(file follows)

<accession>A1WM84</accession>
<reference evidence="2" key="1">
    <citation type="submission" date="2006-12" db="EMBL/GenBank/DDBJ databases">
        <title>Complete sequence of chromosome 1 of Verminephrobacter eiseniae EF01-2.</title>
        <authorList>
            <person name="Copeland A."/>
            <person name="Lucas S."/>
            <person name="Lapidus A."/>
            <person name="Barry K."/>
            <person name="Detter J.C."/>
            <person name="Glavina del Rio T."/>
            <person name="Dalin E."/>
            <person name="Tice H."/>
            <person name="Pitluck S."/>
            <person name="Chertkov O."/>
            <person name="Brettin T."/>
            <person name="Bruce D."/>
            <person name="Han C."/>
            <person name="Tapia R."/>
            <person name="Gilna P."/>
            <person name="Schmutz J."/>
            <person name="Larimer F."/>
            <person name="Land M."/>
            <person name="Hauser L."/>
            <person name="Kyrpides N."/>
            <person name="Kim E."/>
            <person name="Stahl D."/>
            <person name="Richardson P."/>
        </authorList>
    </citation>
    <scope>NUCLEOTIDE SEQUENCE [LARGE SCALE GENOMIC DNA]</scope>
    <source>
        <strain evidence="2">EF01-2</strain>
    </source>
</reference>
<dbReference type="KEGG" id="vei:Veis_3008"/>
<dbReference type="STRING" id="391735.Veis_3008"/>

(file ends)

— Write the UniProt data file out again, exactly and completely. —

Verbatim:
<accession>A1WM84</accession>
<reference evidence="2" key="1">
    <citation type="submission" date="2006-12" db="EMBL/GenBank/DDBJ databases">
        <title>Complete sequence of chromosome 1 of Verminephrobacter eiseniae EF01-2.</title>
        <authorList>
            <person name="Copeland A."/>
            <person name="Lucas S."/>
            <person name="Lapidus A."/>
            <person name="Barry K."/>
            <person name="Detter J.C."/>
            <person name="Glavina del Rio T."/>
            <person name="Dalin E."/>
            <person name="Tice H."/>
            <person name="Pitluck S."/>
            <person name="Chertkov O."/>
            <person name="Brettin T."/>
            <person name="Bruce D."/>
            <person name="Han C."/>
            <person name="Tapia R."/>
            <person name="Gilna P."/>
            <person name="Schmutz J."/>
            <person name="Larimer F."/>
            <person name="Land M."/>
            <person name="Hauser L."/>
            <person name="Kyrpides N."/>
            <person name="Kim E."/>
            <person name="Stahl D."/>
            <person name="Richardson P."/>
        </authorList>
    </citation>
    <scope>NUCLEOTIDE SEQUENCE [LARGE SCALE GENOMIC DNA]</scope>
    <source>
        <strain evidence="2">EF01-2</strain>
    </source>
</reference>
<dbReference type="KEGG" id="vei:Veis_3008"/>
<dbReference type="STRING" id="391735.Veis_3008"/>